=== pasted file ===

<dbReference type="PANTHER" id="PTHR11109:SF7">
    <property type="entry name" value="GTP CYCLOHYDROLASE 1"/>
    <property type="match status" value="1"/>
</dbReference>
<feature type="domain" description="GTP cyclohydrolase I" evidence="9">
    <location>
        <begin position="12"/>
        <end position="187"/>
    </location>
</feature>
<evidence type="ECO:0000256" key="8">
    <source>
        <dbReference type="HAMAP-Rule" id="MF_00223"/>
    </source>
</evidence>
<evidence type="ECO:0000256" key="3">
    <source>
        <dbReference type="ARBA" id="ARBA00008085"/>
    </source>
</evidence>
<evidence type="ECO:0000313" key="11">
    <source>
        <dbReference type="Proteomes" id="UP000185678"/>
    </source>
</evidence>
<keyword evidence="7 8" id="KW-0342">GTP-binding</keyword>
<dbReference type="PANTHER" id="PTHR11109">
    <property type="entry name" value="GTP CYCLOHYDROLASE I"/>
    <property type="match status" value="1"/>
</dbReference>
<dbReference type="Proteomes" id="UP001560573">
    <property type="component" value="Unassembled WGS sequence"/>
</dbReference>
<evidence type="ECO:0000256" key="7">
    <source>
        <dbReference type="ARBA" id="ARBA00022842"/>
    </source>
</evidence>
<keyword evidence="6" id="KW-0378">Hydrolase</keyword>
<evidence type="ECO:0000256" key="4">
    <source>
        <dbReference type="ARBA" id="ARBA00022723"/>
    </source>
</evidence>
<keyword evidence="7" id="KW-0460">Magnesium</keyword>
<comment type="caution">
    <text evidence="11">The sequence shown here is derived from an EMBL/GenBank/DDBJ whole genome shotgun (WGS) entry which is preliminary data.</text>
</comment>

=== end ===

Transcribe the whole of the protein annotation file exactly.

<dbReference type="PANTHER" id="PTHR11109:SF7">
    <property type="entry name" value="GTP CYCLOHYDROLASE 1"/>
    <property type="match status" value="1"/>
</dbReference>
<feature type="domain" description="GTP cyclohydrolase I" evidence="9">
    <location>
        <begin position="12"/>
        <end position="187"/>
    </location>
</feature>
<evidence type="ECO:0000256" key="8">
    <source>
        <dbReference type="HAMAP-Rule" id="MF_00223"/>
    </source>
</evidence>
<evidence type="ECO:0000256" key="3">
    <source>
        <dbReference type="ARBA" id="ARBA00008085"/>
    </source>
</evidence>
<evidence type="ECO:0000313" key="11">
    <source>
        <dbReference type="Proteomes" id="UP000185678"/>
    </source>
</evidence>
<keyword evidence="7 8" id="KW-0342">GTP-binding</keyword>
<dbReference type="PANTHER" id="PTHR11109">
    <property type="entry name" value="GTP CYCLOHYDROLASE I"/>
    <property type="match status" value="1"/>
</dbReference>
<dbReference type="Proteomes" id="UP001560573">
    <property type="component" value="Unassembled WGS sequence"/>
</dbReference>
<evidence type="ECO:0000256" key="7">
    <source>
        <dbReference type="ARBA" id="ARBA00022842"/>
    </source>
</evidence>
<keyword evidence="6" id="KW-0378">Hydrolase</keyword>
<evidence type="ECO:0000256" key="4">
    <source>
        <dbReference type="ARBA" id="ARBA00022723"/>
    </source>
</evidence>
<keyword evidence="7" id="KW-0460">Magnesium</keyword>
<comment type="caution">
    <text evidence="11">The sequence shown here is derived from an EMBL/GenBank/DDBJ whole genome shotgun (WGS) entry which is preliminary data.</text>
</comment>